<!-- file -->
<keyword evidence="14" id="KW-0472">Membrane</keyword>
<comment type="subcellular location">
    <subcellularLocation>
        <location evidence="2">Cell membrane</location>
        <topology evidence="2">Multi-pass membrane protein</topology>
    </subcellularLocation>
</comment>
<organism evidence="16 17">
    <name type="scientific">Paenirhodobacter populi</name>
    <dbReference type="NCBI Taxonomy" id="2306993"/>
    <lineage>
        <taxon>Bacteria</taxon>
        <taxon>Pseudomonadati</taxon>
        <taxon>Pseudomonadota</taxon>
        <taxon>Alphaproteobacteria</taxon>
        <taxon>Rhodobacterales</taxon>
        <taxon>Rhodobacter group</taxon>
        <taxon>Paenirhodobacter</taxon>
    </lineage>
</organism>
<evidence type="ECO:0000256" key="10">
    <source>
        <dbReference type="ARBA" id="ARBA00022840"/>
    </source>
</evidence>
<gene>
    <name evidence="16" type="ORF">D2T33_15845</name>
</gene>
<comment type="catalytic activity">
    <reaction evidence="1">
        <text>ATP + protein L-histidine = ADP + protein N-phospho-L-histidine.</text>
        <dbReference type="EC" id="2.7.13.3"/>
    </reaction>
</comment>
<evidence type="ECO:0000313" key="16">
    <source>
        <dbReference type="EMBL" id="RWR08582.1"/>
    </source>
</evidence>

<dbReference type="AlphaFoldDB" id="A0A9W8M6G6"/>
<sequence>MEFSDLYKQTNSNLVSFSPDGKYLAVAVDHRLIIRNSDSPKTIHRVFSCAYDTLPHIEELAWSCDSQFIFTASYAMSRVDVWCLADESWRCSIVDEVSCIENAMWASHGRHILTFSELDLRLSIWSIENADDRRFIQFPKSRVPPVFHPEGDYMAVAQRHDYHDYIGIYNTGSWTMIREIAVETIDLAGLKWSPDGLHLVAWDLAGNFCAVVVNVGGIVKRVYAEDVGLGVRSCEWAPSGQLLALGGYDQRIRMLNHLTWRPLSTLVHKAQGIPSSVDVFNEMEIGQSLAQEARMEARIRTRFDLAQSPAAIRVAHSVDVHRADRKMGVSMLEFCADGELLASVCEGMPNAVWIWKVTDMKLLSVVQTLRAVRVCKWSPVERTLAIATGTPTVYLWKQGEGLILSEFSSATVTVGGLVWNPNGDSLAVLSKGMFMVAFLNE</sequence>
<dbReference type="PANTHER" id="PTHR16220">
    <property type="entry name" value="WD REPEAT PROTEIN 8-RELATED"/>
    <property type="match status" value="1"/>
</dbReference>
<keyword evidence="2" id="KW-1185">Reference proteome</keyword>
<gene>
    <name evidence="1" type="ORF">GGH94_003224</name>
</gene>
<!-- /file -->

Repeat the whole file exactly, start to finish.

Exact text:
<keyword evidence="14" id="KW-0472">Membrane</keyword>
<comment type="subcellular location">
    <subcellularLocation>
        <location evidence="2">Cell membrane</location>
        <topology evidence="2">Multi-pass membrane protein</topology>
    </subcellularLocation>
</comment>
<organism evidence="16 17">
    <name type="scientific">Paenirhodobacter populi</name>
    <dbReference type="NCBI Taxonomy" id="2306993"/>
    <lineage>
        <taxon>Bacteria</taxon>
        <taxon>Pseudomonadati</taxon>
        <taxon>Pseudomonadota</taxon>
        <taxon>Alphaproteobacteria</taxon>
        <taxon>Rhodobacterales</taxon>
        <taxon>Rhodobacter group</taxon>
        <taxon>Paenirhodobacter</taxon>
    </lineage>
</organism>
<evidence type="ECO:0000256" key="10">
    <source>
        <dbReference type="ARBA" id="ARBA00022840"/>
    </source>
</evidence>
<gene>
    <name evidence="16" type="ORF">D2T33_15845</name>
</gene>
<comment type="catalytic activity">
    <reaction evidence="1">
        <text>ATP + protein L-histidine = ADP + protein N-phospho-L-histidine.</text>
        <dbReference type="EC" id="2.7.13.3"/>
    </reaction>
</comment>
<evidence type="ECO:0000313" key="16">
    <source>
        <dbReference type="EMBL" id="RWR08582.1"/>
    </source>
</evidence>

<dbReference type="AlphaFoldDB" id="A0A9W8M6G6"/>
<sequence>MEFSDLYKQTNSNLVSFSPDGKYLAVAVDHRLIIRNSDSPKTIHRVFSCAYDTLPHIEELAWSCDSQFIFTASYAMSRVDVWCLADESWRCSIVDEVSCIENAMWASHGRHILTFSELDLRLSIWSIENADDRRFIQFPKSRVPPVFHPEGDYMAVAQRHDYHDYIGIYNTGSWTMIREIAVETIDLAGLKWSPDGLHLVAWDLAGNFCAVVVNVGGIVKRVYAEDVGLGVRSCEWAPSGQLLALGGYDQRIRMLNHLTWRPLSTLVHKAQGIPSSVDVFNEMEIGQSLAQEARMEARIRTRFDLAQSPAAIRVAHSVDVHRADRKMGVSMLEFCADGELLASVCEGMPNAVWIWKVTDMKLLSVVQTLRAVRVCKWSPVERTLAIATGTPTVYLWKQGEGLILSEFSSATVTVGGLVWNPNGDSLAVLSKGMFMVAFLNE</sequence>
<dbReference type="PANTHER" id="PTHR16220">
    <property type="entry name" value="WD REPEAT PROTEIN 8-RELATED"/>
    <property type="match status" value="1"/>
</dbReference>
<keyword evidence="2" id="KW-1185">Reference proteome</keyword>
<gene>
    <name evidence="1" type="ORF">GGH94_003224</name>
</gene>